If you have concerns about side effects after taking an antipsychotic for several weeks, consult a healthcare professional. Your dosage may need adjustment, you might need to try a different antipsychotic medication or additional medication may be required to manage the side effects.

Do not abruptly stop taking antipsychotic medications without consulting a healthcare professional. To manage side effects, work with your doctor to gradually reduce the dosage.

Efficacy of Antipsychotics

Patients may need up to six weeks to observe significant improvements from antipsychotic medication. If there is no noticeable change in symptoms after six weeks, consult your doctor.

For optimal effectiveness, it is crucial to take antipsychotics as prescribed by your healthcare professional.

Antipsychotics in Depression Treatment

Alternative treatment strategies are sometimes necessary to manage major depression. One such approach is combining second-generation antipsychotic medications with antidepressants.

These medications may be used in conjunction with antidepressant medications.

Antipsychotics for Psychosis-related Mental Health Conditions

Antipsychotic medications play a crucial role in managing mental health conditions involving psychotic symptoms, such as schizophrenia and bipolar disorder. These medications help alleviate symptoms and improve the quality of life for individuals affected by these conditions.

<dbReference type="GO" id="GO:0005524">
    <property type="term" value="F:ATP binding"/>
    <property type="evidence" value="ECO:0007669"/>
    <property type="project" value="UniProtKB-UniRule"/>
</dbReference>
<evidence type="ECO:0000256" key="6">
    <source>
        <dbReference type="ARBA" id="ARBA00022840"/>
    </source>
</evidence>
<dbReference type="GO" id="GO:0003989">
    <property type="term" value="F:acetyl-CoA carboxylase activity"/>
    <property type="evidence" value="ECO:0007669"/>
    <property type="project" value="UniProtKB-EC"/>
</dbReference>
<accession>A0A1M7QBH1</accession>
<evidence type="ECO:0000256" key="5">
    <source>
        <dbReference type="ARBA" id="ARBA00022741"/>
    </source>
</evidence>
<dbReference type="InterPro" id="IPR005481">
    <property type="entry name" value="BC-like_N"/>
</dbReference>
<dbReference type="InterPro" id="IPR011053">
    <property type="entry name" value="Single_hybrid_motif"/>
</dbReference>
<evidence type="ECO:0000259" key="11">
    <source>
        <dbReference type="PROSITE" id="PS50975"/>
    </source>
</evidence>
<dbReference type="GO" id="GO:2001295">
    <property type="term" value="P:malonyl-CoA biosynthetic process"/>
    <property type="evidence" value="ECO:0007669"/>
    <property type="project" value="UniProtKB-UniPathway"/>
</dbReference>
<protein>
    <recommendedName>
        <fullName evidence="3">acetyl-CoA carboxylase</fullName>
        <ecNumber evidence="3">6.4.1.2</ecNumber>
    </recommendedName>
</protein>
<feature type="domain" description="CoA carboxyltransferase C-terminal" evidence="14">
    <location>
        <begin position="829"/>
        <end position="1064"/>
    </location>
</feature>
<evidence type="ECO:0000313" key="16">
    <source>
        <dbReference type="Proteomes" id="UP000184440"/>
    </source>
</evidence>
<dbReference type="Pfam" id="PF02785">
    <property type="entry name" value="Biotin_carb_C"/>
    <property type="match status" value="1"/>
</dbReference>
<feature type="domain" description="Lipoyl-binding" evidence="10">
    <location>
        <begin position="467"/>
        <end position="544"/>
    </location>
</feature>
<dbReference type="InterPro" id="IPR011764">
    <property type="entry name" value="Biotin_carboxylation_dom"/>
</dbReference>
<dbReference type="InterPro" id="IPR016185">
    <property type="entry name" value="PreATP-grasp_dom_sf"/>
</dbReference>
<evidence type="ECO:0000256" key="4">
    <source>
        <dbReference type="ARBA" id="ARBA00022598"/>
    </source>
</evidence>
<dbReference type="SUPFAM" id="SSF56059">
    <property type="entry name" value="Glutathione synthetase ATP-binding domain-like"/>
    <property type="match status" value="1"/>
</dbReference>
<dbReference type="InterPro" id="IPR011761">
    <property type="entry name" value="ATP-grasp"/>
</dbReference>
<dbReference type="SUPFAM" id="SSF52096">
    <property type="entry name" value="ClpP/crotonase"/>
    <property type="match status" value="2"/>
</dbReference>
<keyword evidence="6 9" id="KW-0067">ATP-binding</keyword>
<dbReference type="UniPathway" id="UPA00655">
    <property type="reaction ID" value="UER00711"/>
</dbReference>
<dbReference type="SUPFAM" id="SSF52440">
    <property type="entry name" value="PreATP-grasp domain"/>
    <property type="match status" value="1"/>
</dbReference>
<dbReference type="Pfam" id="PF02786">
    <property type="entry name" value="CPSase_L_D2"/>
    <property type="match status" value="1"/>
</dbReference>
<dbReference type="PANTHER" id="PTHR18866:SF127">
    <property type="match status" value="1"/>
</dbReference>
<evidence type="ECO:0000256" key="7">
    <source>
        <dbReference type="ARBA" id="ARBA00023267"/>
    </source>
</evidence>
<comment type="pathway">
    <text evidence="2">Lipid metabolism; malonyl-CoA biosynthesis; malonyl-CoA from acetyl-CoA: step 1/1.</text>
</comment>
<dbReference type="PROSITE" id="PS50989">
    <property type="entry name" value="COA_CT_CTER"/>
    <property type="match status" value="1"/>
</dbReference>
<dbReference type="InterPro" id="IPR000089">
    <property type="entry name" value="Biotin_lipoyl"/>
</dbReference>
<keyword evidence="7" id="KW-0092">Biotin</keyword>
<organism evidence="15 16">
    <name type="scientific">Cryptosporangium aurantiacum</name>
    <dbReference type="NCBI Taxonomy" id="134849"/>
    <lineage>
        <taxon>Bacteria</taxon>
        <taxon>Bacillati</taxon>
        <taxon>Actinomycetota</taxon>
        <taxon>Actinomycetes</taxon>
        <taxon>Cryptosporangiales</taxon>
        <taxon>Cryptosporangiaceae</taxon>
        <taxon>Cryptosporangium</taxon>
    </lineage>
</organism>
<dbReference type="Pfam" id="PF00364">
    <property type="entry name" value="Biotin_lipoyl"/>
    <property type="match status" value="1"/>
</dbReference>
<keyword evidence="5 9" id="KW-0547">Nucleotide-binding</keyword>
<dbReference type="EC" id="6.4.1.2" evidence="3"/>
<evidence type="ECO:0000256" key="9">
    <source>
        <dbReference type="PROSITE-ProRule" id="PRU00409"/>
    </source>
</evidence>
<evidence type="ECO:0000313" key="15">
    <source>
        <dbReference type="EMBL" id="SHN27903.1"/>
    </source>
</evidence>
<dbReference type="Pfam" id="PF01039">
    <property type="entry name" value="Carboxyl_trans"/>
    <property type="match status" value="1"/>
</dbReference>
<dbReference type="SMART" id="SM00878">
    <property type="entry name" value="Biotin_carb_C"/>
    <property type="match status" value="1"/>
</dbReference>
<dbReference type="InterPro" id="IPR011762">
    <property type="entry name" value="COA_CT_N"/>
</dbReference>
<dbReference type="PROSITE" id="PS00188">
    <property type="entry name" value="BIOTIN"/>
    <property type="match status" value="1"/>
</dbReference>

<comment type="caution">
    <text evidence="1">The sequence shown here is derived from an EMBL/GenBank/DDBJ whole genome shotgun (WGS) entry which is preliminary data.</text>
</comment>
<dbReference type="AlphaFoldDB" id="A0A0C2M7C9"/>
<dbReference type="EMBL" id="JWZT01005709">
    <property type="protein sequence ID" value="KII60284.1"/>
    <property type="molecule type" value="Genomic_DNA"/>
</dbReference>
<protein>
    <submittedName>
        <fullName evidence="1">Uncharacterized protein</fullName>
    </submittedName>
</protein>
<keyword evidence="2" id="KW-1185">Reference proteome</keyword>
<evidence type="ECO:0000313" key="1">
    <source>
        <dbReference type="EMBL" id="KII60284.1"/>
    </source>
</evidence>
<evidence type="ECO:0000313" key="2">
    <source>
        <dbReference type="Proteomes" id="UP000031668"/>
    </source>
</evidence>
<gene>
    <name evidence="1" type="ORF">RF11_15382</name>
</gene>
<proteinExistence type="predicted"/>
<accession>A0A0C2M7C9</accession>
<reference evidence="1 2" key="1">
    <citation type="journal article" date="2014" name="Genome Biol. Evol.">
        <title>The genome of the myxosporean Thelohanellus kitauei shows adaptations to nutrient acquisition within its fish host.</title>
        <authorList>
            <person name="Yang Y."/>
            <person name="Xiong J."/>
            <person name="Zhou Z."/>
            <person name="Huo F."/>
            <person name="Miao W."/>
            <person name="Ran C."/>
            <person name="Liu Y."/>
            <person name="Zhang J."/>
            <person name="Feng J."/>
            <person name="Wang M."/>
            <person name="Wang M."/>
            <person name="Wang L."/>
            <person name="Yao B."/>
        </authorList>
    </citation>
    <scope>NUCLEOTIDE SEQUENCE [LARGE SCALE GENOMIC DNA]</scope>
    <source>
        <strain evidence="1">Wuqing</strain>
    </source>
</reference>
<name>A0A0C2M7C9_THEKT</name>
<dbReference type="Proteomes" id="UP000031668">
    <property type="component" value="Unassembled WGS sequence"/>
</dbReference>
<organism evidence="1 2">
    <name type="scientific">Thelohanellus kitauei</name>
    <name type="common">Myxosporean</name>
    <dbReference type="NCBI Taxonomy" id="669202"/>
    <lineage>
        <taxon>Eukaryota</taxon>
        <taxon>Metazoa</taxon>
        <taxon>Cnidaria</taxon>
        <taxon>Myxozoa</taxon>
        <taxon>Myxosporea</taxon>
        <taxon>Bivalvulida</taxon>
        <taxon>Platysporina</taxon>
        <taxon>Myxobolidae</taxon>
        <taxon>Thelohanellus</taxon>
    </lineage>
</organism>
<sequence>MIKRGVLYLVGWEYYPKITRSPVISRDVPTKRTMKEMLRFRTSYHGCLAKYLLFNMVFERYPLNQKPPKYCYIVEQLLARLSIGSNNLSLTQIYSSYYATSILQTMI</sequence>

Schizophrenia is a chronic mental health disorder characterized by hallucinations, delusions, disorganized thinking, and cognitive impairment. Antipsychotic medications are the primary treatment for schizophrenia and help to manage positive symptoms, such as hallucinations and delusions. 

Both first-generation (typical) and second-generation (atypical) antipsychotics are used to treat schizophrenia, with second-generation antipsychotics being the preferred choice due to fewer severe side effects.

Bipolar Disorder

Bipolar disorder is a mood disorder that causes alternating periods of depression and mania. Antipsychotic medications are used to manage acute manic or mixed episodes, as well as to prevent relapses. 

Second-generation antipsychotics are generally preferred for treating bipolar disorder, as they have a lower risk of side effects and may also help manage depressive symptoms.

In both schizophrenia and bipolar disorder, antipsychotic medications are often used in combination with other treatments, such as psychotherapy, to provide comprehensive care and support for individuals with these conditions. 

It is essential to work closely with a healthcare professional to determine the most appropriate treatment plan and medication regimen for each individual.

Explore Antipsychotic Medication Options with Bristol Health

Are you seeking guidance on antipsychotic medications? Contact Bristol Health at (801) 903-5903 or request an appointment today. 

Our dedicated team is here to help you with mental health medication in Utah County, and provide the support you need for improved mental health.

1125 W. Center St.
Orem, UT 84057

Fax: (801) 515-0935

If you are struggling and need someone to talk to right now, the resources below provide free and confidential assistance 24/7: